Rachel Lippmann | KBIA

Rachel Lippmann

Reporter

Lippmann returned to her native St. Louis after spending two years covering state government in Lansing, Michigan. She earned her undergraduate degree from Northwestern University and followed (though not directly) in Maria Altman's footsteps in Springfield, also earning her graduate degree in public affairs reporting. She's also done reporting stints in Detroit, Michigan and Austin, Texas. Rachel likes to fill her free time with good books, good friends, good food, and good baseball.

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Updated Dec. 11 with oral arguments

The ability of prosecutors in Missouri to undo wrongful convictions they discover is in the hands of a state appeals court.

A three-judge panel of the Eastern District of Missouri heard oral arguments Wednesday in the case of Lamar Johnson. St. Louis Circuit Attorney Kim Gardner asked for a new trial in his case in July, saying her Conviction Integrity Unit found pervasive police and prosecutor misconduct in his 1995 murder conviction.

Two St. Louis police officers whose racist social media posts were exposed by an advocacy group in June are no longer with the department.

Brian Millikan, an attorney for Ronald Hasty and Thomas Mabrey, confirmed Monday the two were fired Nov. 27. He said that decision has been appealed.

A pilot program in courthouses in Madison and Bond counties in Illinois is designed to speed up simple family court cases.

The Third Judicial Circuit received a $5,000 state grant to pay for mediators who can help people without attorneys do the paperwork to make agreements in those cases legally binding. The program started Dec. 1.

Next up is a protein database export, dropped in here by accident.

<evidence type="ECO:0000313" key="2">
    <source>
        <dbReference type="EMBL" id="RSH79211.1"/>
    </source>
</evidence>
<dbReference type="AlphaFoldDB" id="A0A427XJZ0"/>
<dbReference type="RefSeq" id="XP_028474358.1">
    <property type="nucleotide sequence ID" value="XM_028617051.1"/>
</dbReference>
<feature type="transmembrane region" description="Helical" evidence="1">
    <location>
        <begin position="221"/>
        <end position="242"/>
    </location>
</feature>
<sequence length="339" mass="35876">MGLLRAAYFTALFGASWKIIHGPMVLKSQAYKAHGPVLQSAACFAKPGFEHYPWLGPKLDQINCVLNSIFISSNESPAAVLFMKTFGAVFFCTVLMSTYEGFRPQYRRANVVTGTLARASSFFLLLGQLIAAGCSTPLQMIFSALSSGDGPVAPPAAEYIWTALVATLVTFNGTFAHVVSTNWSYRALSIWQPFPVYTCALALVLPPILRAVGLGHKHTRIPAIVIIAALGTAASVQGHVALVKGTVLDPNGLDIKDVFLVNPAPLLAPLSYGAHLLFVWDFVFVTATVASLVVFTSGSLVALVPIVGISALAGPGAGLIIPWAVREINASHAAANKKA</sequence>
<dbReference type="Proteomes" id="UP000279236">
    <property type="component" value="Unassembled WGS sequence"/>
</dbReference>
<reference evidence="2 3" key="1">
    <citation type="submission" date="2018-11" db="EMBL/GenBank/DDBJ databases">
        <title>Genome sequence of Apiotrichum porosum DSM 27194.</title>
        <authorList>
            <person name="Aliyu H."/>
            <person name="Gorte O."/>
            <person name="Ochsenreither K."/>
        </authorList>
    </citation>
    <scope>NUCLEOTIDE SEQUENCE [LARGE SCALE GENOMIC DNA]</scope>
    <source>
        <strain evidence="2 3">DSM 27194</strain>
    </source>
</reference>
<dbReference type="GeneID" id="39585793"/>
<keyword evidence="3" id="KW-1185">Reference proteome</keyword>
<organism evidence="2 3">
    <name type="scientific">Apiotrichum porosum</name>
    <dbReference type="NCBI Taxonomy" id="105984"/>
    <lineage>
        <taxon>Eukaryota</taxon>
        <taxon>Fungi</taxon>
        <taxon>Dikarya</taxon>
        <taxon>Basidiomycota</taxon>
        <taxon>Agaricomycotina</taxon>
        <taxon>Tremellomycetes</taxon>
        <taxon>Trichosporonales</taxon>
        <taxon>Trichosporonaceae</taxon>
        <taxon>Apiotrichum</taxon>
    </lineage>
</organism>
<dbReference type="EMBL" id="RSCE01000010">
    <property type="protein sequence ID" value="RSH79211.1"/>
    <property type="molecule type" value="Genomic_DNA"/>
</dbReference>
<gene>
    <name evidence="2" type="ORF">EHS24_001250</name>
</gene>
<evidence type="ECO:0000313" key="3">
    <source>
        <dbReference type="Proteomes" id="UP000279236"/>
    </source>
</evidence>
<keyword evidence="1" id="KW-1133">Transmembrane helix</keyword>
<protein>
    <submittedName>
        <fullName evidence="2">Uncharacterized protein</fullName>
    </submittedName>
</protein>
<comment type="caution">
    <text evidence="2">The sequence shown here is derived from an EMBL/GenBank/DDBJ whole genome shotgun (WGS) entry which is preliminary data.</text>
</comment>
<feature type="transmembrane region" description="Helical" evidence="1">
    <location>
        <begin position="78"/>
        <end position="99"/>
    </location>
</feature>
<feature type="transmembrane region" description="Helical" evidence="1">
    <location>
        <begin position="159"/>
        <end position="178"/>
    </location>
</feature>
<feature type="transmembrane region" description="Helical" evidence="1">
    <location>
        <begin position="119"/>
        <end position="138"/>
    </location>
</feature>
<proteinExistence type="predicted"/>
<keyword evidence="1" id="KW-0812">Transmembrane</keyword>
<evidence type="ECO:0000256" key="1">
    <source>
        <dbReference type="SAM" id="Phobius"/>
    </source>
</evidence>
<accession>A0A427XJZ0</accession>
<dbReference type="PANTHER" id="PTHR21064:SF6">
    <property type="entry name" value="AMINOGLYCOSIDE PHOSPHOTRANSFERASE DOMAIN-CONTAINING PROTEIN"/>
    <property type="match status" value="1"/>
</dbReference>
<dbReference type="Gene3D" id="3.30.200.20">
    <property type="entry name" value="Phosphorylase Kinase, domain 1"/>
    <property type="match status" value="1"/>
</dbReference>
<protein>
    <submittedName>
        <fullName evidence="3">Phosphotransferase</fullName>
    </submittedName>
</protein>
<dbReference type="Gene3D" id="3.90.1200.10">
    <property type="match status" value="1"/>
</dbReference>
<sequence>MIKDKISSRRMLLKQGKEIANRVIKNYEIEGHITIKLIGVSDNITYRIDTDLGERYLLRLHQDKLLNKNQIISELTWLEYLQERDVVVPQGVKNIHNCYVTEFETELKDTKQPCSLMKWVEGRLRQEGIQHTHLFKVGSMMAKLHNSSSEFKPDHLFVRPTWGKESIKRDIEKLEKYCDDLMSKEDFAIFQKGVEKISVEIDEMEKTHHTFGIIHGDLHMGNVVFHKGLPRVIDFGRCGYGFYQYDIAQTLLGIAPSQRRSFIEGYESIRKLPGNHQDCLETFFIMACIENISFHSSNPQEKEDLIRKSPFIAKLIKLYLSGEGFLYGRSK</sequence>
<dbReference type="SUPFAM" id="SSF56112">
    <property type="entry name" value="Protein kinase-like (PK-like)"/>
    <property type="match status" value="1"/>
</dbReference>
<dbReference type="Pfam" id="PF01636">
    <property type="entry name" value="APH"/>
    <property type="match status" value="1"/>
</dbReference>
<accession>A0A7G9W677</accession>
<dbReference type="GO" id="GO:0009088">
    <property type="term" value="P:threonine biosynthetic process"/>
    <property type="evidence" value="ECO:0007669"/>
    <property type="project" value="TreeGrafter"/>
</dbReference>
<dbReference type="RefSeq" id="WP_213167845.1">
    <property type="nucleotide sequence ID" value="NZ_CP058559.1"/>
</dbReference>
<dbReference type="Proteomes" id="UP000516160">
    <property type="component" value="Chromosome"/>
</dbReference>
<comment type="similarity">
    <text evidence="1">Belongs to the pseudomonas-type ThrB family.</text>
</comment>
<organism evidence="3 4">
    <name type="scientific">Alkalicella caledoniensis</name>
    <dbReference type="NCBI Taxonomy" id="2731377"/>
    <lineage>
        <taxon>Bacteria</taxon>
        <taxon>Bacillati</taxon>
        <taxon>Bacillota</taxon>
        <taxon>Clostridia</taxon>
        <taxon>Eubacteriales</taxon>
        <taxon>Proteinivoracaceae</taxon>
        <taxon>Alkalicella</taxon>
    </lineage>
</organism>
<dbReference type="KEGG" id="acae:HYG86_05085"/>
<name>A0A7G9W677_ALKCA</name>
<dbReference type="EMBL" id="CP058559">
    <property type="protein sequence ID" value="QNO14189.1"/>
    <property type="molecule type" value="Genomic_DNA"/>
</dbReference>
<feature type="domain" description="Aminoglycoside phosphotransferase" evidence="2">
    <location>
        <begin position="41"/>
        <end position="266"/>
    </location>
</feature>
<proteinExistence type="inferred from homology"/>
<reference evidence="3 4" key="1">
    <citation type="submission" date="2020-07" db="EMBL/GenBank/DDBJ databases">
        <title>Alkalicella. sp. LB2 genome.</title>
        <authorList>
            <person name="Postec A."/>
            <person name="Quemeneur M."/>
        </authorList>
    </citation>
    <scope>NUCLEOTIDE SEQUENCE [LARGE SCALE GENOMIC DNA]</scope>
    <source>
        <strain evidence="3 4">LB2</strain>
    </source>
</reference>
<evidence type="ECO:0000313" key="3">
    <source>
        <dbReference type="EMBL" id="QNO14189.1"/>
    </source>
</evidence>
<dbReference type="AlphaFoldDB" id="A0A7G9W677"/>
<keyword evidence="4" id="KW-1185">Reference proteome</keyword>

The Dutchtown neighborhood, in southeast St. Louis, has seen anti-violence initiatives come and go over the years.

Now it’s one of three neighborhoods selected for a nationally known program called Cure Violence. As its name suggests, Cure Violence treats violent crime such as shootings and homicides as a disease that can be cured with the right intervention.

In Dutchtown, there’s a sense of cautious hope that the latest initiative might make a difference in a neighborhood that’s seen 13 people killed and more than 130 shot this year alone.

St. Louis Alderwoman Christine Ingrassia joins St. Louis Public Radio’s Jason Rosenbaum and Rachel Lippmann on the latest episode of Politically Speaking.

The Democrat represents the city’s 6th Ward. Her district encompasses nine neighborhoods, including Lafayette Square and Fox Park. 

In October, attorneys for St. Louis County fighting a discrimination case filed by a gay police sergeant made the argument that a judge should rule against him because Missouri law doesn’t include sexual orientation as a protected class.

The legal maneuver prompted an angry response from County Executive Sam Page, who said he was “horrified and surprised that argument was used, and I don’t want to see it used again.”

But outside attorneys hired by the county made that exact argument in a court filing this week.

Missouri Attorney General Eric Schmitt is backing legislative efforts to make carjacking a state crime, and to lift the requirement that some St. Louis police officers live in the city.

“We are offering two solutions to two problems we know exist,” Schmitt, a Republican, said Tuesday at a news conference in St. Louis. “We need tougher sentencing for carjackings. And we have a police officer shortage. So let’s open up the talent base.”

Federal law enforcement officials say a three-month cooperative push to apprehend violent fugitives resulted in more than 160 arrests in the St. Louis region.

The U.S. Marshals announced the results of the operation Thursday. They say 16 of those arrested were wanted for homicide, and many were connected to violent gangs in the area.

St. Louis County Executive Sam Page is keeping his promise to bring leadership change to the police department.

Page on Thursday announced that he had nominated Dr. Laurie Punch, a trauma surgeon, and Thomasina Hassler, a longtime educator, to the Board of Police Commissioners, which oversees the police department. He had two other nominees approved by the county council last week.

Sgt. Keith Wildhaber’s nearly $20 million jury verdict hit St. Louis County government like a lightning bolt.